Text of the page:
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The Happy Foreigner   By: (1889-1981)

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First Page:

THE HAPPY FOREIGNER

by

ENID BAGNOLD

1920

CONTENTS

PROLOGUE: THE EVE

PART I. THE BLACK HUT AT BAR

CHAPTER I. THE TRAVELLER

PART II. LORRAINE

CHAPTER II. METZ CHAPTER III. JULIEN CHAPTER IV. VERDUN CHAPTER V. VERDUN CHAPTER VI. THE LOVER IN THE LAMP CHAPTER VII. THE THREE "CLIENTS" CHAPTER VIII. GERMANY CHAPTER IX. THE CRINOLINE CHAPTER X. FANNY ROBBED AND RESCUED CHAPTER XI. THE LAST NIGHT IN METZ: THE JOURNEY

PART III. THE FORESTS OF CHANTILLY

CHAPTER XII. PRECY SUR OISE CHAPTER XIII. THE INN CHAPTER XIV. THE RIVER CHAPTER XV. ALLIES CHAPTER XVI. THE ARDENNES

PART IV. SPRING IN CHARLEVILLE

CHAPTER XVII. THE STUFFED OWL CHAPTER XVIII. PHILIPPE'S HOUSE CHAPTER XIX. PHILIPPE'S MOTHER CHAPTER XX. THE LAST DAY

PROLOGUE

THE EVE

Between the grey walls of its bath so like its cradle and its coffin lay one of those small and lonely creatures which inhabit the surface of the earth for seventy years.

As on every other evening the sun was sinking and the moon, unseen, was rising.

The round head of flesh and bone floated upon the deep water of the bath.

"Why should I move?" rolled its thoughts, bewitched by solitude. "The earth itself is moving.

"Summer and winter and winter and summer I have travelled in my head, saying 'All secrets, all wonders, lie within the breast!' But now that is at an end, and to morrow I go upon a journey.

"I have been accustomed to finding something in nothing how do I know if I am equipped for a larger horizon!..."

And suddenly the little creature chanted aloud:

"The strange things of travel, The East and the West, The hill beyond the hill, They lie within the breast!"

PART I

THE BLACK HUT AT BAR

CHAPTER I

THE TRAVELLER

The war had stopped.

The King of England was in Paris, and the President of the United States was hourly expected.

Humbler guests poured each night from the termini into the overflowing city, and sought anxiously for some bed, lounge chair, or pillowed corner, in which to rest until the morning. Stretched upon the table in a branch of the Y.W.C.A. lay a young woman from England whose clothes were of brand new khaki, and whose name was Fanny.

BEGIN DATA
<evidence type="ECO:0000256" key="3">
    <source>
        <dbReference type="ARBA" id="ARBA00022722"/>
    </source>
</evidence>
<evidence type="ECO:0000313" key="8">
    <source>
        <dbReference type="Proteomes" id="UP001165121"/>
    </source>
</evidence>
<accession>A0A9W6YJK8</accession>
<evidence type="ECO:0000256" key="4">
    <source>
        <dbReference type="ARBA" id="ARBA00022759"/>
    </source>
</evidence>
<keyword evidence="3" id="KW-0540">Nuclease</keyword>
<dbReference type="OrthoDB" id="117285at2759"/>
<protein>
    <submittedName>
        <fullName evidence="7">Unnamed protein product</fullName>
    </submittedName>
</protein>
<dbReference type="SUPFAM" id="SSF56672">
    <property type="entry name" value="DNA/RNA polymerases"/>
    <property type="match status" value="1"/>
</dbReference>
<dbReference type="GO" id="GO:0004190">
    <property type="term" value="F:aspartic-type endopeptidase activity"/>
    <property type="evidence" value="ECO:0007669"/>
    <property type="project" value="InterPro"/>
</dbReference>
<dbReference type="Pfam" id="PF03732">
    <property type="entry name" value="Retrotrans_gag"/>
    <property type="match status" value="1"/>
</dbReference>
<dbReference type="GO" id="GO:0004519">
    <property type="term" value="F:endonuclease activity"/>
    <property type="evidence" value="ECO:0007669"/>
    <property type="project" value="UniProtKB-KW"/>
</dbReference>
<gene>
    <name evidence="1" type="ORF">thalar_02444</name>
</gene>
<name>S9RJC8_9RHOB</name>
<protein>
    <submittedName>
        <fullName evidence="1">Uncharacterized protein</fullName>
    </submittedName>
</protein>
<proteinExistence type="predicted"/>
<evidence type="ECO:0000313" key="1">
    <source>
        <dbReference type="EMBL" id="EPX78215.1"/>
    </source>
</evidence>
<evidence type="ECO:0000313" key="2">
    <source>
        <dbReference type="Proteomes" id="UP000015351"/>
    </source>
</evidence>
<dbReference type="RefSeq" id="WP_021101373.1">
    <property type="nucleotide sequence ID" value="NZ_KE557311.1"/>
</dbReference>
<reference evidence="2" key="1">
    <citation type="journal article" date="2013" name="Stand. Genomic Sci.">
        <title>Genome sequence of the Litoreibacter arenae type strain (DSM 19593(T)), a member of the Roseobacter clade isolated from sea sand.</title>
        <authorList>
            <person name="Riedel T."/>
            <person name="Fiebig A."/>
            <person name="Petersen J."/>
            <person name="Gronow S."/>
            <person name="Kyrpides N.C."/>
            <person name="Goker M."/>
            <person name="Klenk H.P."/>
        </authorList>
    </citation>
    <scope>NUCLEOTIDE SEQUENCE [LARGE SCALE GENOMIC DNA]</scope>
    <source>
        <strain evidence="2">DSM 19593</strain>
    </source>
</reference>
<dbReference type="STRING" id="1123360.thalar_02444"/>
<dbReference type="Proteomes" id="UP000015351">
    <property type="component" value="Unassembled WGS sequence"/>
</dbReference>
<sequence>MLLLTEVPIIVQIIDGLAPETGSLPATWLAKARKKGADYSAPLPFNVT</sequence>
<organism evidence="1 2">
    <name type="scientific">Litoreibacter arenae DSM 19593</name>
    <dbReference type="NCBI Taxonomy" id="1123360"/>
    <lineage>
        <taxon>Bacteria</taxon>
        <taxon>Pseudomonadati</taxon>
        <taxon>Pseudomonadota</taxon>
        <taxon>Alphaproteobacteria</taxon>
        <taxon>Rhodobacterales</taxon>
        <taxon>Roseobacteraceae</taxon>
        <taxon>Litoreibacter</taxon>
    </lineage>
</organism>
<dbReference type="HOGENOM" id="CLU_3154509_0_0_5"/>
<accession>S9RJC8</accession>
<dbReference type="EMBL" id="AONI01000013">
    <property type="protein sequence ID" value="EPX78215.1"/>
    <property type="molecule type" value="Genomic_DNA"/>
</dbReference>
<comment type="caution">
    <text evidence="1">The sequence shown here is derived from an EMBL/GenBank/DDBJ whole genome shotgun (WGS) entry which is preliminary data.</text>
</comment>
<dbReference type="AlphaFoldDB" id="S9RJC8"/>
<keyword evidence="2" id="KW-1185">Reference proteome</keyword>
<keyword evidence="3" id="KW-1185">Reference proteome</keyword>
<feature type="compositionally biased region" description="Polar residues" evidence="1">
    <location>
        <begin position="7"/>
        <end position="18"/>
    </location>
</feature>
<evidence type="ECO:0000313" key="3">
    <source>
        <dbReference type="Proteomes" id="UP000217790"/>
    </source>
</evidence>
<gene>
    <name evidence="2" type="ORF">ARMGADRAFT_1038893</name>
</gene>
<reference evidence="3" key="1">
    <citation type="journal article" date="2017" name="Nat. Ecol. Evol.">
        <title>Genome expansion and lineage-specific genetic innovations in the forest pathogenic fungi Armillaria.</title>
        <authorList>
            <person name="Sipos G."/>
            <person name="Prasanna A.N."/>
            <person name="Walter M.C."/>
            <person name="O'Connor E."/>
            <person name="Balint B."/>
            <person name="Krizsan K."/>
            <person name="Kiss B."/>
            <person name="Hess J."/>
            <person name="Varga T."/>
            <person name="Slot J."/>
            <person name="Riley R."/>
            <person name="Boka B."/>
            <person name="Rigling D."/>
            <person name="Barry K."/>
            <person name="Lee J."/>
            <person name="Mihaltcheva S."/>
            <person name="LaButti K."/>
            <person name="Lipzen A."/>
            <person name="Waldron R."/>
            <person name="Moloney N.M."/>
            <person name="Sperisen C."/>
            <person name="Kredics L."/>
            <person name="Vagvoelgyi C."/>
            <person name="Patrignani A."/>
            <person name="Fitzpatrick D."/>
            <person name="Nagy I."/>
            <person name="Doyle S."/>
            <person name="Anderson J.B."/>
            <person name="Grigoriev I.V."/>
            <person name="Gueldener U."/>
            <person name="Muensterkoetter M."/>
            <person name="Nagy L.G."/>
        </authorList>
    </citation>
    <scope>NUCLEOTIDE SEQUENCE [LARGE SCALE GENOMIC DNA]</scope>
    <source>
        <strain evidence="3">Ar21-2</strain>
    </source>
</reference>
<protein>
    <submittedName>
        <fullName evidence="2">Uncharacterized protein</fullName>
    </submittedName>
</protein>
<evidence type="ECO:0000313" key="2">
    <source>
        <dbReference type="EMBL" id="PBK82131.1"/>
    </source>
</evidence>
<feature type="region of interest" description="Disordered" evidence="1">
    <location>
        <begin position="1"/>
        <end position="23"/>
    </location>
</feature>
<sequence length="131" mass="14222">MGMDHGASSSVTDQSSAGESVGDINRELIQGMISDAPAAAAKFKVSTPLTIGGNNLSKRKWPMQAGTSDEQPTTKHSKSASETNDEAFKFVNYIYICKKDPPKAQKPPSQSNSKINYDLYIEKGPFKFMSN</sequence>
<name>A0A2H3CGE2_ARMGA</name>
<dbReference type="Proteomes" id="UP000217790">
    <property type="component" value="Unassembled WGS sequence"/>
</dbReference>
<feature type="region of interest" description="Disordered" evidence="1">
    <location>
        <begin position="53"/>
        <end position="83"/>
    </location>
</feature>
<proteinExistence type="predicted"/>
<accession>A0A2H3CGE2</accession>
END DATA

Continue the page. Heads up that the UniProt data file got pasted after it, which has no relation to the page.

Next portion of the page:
She had arrived that night at the Gare du Nord at eight o'clock, and the following night at eight o'clock she left Paris by the Gare de l'Est.

Just as she entered the station a small boy with a basket of violets for sale held a bunch to her face.

"No, thank you."

He pursued her and held it against her chin.

"No, thank you."

"But I give it to you! I give it to you!"

As she had neither slept on the boat from Southampton nor on the table of the Y.W.C.A., tears of pleasure came into her eyes as she took them. But while she dragged her heavy kitbag and her suitcase across the platform another boy of a different spirit ran beside her.

"Mademoiselle! Mademoiselle! Wait a minute..." he panted.

"Well?"

"Haven't you heard ... haven't you heard! The war is over!"

She continued to drag the weighty sack behind her over the platform. "She didn't know!" howled the wicked boy. "No one had told her!"

And in the train which carried her towards the dead of night the taunt and the violets accompanied her.

At half past two in the morning she reached the station of Bar le Duc. The rain rattled down through the broken roof as she crossed the lines of the platform on the further side, where, vaguely expecting to be met she questioned civilians and military police. But the pall of death that hung over Bar stretched even to the station, where nobody knew anything, expected anything, cared anything, except to hurry out and away into the rain.

She, too, followed at last, leaving her bag and box in the corner of a deserted office, and crossing the station yard tramped out in the thick mud on to a bridge. The rain was falling in torrents, and crouching for a minute in a doorway she made her bundles faster and buttoned up her coat. Roofs jutted above her, pavements sounded under her feet, the clock struck three near by... Continue reading book >>




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